The ethic of smart devices that analyze our way of speaking



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As smart assistants and voice interfaces become more widespread, we are giving in to a new form of personal data – our speech. It goes well beyond the words we say aloud. Speech is at the heart of our social interactions and we unintentionally reveal a lot about ourselves when we speak. When someone hears a voice, he immediately begins to perceive the accent and intonation and makes assumptions about age, training, personality, and so on. of the speaker. But what happens when machines start to analyze the way we talk? Big tech companies are reluctant to say exactly what they plan to detect and why, but Amazon has a patent that lists a range of features they might collect, including identity ("Sex, age, ethnicity, etc."), health ("Sore throat, illness, etc."), and feelings, ("Happy, sad, tired, sleepy, excited, etc."). This is disturbing because the algorithms are imperfect. And the voice is particularly difficult to analyze because the signals that we emit are incoherent and ambiguous. Moreover, the inferences that even humans make are distorted by stereotypes. In business, we are used to paying attention to what we write in emails, in case the information gets lost. We need to develop a similar attitude of mistrust towards sensitive conversations close to connected devices. The only really safe device in which to speak is the one that is off.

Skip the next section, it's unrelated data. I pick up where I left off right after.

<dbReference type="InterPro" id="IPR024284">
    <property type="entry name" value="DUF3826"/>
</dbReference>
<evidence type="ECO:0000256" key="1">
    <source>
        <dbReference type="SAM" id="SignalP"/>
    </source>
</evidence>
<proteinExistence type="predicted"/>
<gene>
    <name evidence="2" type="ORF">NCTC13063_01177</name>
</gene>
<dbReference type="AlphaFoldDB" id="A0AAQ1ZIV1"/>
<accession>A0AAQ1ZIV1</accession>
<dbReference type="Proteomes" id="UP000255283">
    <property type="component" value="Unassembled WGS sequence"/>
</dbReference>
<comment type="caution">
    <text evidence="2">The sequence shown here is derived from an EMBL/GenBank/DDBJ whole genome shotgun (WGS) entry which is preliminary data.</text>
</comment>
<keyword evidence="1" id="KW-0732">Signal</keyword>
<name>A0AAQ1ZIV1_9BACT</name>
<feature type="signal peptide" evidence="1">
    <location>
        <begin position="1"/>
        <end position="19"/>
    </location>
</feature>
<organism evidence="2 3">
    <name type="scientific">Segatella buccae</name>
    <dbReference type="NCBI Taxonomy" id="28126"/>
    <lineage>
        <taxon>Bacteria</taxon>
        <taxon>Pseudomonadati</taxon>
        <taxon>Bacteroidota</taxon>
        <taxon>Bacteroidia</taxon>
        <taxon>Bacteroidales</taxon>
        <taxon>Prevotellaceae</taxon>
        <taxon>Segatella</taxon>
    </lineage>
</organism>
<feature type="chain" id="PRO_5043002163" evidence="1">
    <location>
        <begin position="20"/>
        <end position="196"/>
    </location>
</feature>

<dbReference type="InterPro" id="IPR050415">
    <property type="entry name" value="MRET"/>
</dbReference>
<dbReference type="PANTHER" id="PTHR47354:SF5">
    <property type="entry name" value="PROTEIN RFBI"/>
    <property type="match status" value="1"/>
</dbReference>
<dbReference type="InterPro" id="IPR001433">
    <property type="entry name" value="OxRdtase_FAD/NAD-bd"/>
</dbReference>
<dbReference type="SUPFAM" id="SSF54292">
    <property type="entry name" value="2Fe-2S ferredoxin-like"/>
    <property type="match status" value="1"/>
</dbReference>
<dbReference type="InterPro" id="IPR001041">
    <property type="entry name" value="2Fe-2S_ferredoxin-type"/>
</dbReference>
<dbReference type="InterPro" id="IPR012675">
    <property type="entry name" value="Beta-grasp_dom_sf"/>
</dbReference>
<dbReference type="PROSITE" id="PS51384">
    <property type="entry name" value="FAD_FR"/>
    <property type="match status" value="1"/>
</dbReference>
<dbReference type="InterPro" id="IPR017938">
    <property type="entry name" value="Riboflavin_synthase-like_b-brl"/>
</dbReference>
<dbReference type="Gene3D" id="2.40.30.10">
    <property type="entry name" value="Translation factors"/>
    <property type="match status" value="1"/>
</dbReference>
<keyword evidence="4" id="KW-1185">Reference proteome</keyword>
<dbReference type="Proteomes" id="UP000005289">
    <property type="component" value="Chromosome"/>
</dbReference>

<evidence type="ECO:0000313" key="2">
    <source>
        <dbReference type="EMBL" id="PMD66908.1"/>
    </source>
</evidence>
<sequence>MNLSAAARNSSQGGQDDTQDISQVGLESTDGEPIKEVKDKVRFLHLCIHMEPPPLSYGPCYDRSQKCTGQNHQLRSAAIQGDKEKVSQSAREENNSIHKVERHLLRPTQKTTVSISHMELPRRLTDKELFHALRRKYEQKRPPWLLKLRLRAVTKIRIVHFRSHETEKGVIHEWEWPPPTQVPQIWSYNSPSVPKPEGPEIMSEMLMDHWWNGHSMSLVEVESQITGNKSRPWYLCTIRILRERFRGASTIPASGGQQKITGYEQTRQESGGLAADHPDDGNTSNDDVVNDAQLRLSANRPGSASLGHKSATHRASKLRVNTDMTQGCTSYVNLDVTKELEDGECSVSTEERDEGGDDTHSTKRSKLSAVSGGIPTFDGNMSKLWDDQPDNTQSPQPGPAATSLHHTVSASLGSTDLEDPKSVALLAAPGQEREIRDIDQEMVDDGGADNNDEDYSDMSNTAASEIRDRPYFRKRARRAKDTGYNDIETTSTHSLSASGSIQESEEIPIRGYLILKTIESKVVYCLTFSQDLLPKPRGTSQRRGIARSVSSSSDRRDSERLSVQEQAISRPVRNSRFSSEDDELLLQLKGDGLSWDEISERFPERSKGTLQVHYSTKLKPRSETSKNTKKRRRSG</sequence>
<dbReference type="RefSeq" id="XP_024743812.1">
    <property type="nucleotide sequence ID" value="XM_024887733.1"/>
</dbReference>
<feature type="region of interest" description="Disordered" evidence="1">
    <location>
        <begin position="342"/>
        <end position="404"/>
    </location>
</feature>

Carmen Martínez Torrón / Getty Images

As smart assistants and voice interfaces become more widespread, we are giving in to a new form of personal data – our speech. It goes well beyond the words we say aloud.

Speech is at the heart of our social interactions and we unintentionally reveal a lot about ourselves when we speak. When someone hears a voice, he immediately begins to perceive the accent and intonation and makes assumptions about his age, his education, his personality, and so on. Humans do this so that we can guess how best to respond to the speaker.

But what happens when machines start to analyze how we speak? Big tech companies are reluctant to say exactly what they plan to detect and why, but Amazon has a patent that lists a range of features they might collect, including identity ("Sex, age, ethnicity, etc."), health ("Sore throat, illness, etc."), and feelings, ("Happy, sad, tired, sleepy, excited, etc.").